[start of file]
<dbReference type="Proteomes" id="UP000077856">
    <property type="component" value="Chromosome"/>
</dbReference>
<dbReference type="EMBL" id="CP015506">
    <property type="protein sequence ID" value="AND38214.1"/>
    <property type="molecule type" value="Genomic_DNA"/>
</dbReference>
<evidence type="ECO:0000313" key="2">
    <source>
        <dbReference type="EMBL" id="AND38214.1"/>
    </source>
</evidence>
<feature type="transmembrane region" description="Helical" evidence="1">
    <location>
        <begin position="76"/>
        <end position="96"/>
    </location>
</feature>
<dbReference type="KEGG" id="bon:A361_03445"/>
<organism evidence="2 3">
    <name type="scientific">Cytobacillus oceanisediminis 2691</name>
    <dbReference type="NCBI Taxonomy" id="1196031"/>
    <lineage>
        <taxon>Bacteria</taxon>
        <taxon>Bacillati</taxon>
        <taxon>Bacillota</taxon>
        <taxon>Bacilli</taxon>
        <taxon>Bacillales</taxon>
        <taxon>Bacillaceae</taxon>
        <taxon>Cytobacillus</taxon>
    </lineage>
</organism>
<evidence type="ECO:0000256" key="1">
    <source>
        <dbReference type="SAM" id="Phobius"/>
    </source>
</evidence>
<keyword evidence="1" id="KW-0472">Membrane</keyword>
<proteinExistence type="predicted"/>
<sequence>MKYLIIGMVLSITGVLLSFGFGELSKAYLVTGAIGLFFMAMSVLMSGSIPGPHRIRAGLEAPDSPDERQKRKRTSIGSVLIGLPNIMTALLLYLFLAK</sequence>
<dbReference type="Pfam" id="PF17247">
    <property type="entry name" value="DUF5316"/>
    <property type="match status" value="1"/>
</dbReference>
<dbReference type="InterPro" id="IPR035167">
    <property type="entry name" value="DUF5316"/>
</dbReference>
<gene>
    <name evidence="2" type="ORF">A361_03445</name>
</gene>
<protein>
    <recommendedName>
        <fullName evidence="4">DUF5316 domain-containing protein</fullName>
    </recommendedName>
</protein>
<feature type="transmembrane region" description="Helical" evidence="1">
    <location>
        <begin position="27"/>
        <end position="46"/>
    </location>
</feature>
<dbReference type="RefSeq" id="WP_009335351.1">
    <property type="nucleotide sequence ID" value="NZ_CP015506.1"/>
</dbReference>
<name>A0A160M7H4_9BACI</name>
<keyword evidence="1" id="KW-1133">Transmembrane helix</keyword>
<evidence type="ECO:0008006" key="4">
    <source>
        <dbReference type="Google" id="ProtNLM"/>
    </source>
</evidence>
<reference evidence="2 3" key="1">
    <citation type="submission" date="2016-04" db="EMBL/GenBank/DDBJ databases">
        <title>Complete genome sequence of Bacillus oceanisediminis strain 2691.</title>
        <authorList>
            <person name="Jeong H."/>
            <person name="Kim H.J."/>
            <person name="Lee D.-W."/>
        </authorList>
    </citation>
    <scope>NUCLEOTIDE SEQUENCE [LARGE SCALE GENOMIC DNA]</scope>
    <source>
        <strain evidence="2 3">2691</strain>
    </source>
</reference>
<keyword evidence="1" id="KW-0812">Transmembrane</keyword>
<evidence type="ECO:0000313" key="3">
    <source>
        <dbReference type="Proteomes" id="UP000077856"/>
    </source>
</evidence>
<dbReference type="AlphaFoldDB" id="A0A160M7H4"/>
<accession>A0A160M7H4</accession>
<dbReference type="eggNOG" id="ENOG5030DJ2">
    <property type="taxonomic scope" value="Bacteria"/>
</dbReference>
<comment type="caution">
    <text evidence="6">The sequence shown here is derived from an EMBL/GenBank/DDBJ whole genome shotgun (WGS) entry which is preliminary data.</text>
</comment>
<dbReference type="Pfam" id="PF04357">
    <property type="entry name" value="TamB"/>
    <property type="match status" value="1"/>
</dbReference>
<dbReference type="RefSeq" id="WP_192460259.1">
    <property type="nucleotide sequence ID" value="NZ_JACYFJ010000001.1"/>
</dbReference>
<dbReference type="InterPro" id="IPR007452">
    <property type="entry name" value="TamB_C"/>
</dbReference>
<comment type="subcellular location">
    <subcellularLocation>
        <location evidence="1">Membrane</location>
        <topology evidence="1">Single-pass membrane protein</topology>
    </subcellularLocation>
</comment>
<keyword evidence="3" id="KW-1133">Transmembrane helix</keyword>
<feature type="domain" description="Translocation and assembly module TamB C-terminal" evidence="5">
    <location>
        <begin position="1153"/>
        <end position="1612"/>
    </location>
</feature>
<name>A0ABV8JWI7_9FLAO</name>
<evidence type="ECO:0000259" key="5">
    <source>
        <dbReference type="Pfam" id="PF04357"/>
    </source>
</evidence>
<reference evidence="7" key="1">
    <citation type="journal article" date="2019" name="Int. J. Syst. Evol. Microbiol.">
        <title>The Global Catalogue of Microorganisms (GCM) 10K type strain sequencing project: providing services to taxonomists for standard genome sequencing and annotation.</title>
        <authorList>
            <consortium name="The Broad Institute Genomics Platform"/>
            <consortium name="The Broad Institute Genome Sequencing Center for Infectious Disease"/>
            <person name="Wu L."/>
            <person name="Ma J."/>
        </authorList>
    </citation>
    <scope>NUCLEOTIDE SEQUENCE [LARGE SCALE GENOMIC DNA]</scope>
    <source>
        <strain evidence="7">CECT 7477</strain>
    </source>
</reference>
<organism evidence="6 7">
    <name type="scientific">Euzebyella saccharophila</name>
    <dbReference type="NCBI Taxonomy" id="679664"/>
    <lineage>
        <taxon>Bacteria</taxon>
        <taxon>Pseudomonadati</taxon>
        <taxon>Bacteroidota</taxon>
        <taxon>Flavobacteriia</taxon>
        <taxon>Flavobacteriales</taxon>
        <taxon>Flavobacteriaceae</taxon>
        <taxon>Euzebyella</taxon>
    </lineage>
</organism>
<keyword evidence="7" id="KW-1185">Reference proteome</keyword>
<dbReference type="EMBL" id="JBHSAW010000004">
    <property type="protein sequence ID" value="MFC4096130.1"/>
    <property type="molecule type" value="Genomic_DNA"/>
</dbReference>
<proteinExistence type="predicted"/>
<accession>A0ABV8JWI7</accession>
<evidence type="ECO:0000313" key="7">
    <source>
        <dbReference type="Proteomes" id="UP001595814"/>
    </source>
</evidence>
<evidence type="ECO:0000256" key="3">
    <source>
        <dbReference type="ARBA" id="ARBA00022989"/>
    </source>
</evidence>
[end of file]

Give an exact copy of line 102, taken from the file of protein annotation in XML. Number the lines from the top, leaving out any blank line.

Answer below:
    <property type="match status" value="1"/>